Lampert doubles down on promises as a lawsuit looms
Sears Holdings made headlines again on Friday when it announced an aggressive new plan to lower its debt burden and cut annual expenses by at least $1 billion. Less triumphantly, CEO Edward Lampert is also in the midst of settling a shareholder lawsuit.
Nevertheless, shares of Sears Holdings Corp. were up roughly 30% at press time on Friday in response to the news.
Sears will be looking to drastically reduce overhead, as well as cut debt and pension obligations by $1.5 billion. The company will also be looking to more closely integrate its Sears and Kmart operations.
These cost savings will include previously announced plans to close 108 Kmart and 42 Sears stores.
"We significantly improved our operating performance and made progress toward profitability in the fourth quarter of 2016," said Lampert in a statement. "In the first several weeks of 2017, we undertook a series of transactions to optimize our capital structure and unlock value across our wide range of assets. We also reached an agreement to amend our asset-based credit facility which further enhances our liquidity and financial flexibility. Furthermore, we intend to use net proceeds from our announced Craftsman and real estate transactions, as well as from improvements in the operating performance of the company, to meaningfully reduce our outstanding obligations and their associated expenses."
Sears will also be evaluating potential in-store partnerships, sub-divisions, and reformatting to support its Integrated Retail model, as well as options for its Kenmore and DieHard brands, as well as its Sears Home Services and Sears Auto Centers business through partnerships, joint ventures or other means.
"We believe the actions outlined today will reduce our overall cash funding requirements and ensure that Sears Holdings becomes a more agile and competitive retailer with a clear path toward profitability," added Lampert. "In addition, we believe these actions will enable us to focus our investments to drive our strategic transformation and the evolution of our Shop Your Way ecosystem through value enhancing partnerships, compelling offerings and a seamless online and in-store shopping experience for our members."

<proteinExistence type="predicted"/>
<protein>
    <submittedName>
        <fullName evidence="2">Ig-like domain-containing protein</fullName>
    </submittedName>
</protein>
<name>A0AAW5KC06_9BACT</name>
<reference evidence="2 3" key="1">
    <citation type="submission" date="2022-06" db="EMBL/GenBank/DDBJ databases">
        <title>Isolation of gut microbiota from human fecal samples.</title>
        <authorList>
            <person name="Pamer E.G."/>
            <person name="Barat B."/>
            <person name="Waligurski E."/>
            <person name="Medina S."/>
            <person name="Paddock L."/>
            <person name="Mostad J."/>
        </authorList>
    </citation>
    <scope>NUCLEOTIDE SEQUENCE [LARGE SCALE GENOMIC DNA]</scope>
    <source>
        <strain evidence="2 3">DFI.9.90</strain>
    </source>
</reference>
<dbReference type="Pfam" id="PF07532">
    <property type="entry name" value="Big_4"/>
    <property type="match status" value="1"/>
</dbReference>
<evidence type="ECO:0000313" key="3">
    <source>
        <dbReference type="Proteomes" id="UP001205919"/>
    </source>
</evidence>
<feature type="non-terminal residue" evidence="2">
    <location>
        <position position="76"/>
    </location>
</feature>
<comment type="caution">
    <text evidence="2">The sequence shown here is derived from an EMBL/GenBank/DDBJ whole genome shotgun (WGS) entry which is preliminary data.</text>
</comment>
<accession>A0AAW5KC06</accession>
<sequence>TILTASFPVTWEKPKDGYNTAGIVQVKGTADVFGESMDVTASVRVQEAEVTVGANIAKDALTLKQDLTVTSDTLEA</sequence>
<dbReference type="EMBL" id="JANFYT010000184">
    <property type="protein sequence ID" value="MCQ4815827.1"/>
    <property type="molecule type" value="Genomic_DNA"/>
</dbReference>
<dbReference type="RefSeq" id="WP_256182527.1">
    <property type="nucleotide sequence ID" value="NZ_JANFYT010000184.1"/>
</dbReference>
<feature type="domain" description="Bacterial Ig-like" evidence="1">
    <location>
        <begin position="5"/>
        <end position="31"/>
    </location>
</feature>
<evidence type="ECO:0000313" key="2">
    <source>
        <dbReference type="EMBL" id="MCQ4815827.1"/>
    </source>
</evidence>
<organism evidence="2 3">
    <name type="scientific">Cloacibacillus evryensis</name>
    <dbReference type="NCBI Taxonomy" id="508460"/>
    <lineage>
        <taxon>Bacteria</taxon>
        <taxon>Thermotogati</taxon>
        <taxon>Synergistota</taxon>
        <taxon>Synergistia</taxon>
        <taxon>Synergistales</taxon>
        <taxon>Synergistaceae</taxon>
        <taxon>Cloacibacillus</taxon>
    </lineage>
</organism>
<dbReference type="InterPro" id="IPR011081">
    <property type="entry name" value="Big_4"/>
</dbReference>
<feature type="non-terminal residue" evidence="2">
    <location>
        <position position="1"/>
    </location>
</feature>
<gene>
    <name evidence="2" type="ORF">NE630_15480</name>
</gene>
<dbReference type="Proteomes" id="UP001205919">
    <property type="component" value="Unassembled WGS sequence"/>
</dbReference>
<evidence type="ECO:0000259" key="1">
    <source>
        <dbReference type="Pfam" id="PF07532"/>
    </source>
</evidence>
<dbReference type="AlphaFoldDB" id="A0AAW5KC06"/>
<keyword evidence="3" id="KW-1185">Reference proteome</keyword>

The full statement (and fiscal details) can be found here.
Meanwhile, Business Insider reports that Lampert and his hedge fund are settling a shareholder lawsuit for $40 million, which alleges that he profited financially from stripping Sears of its best assets.
The suit is being brought against Lampert's real estate investment trust, Seritage Growth Properties.
Lampert sold several Sears locations (many of its most profitable) to Seritage and then rented the stores back from the REIT.
According to the lawsuit, those Sears stores were worth much more than the $2.7 billion Seritage paid for them, and that Lampert was in a win-win situation, profiting from both ends of the deal.
For more on what both the plaintiffs and defendants are saying, click here.
Readers Respond: Build the wall?
The week began with a flurry of controversy from 84 Lumber's Super Bowl ad, which followed an immigrant family as they made their way to the United States in search of a better life.
The reactions were mixed in the world at large, but it seems that among HBSDealer readers, majority support for President Trump's border wall persists.
In a reader poll earlier this week, we asked, "It has been suggested that a border wall should be built between the U.S. and Mexico. What's your take?"
Most respondents (64%) answered: "Good idea. Border security is essential. And good fences make good neighbors."
Another 33% said: "Bad idea. Waste of resources. Wrong message. Ineffective."
The only truly unpopular vote for such a hot-button issue, it seems, was the neutral one. Only 3% said they had no opinion.
What's your take? There's still time to vote.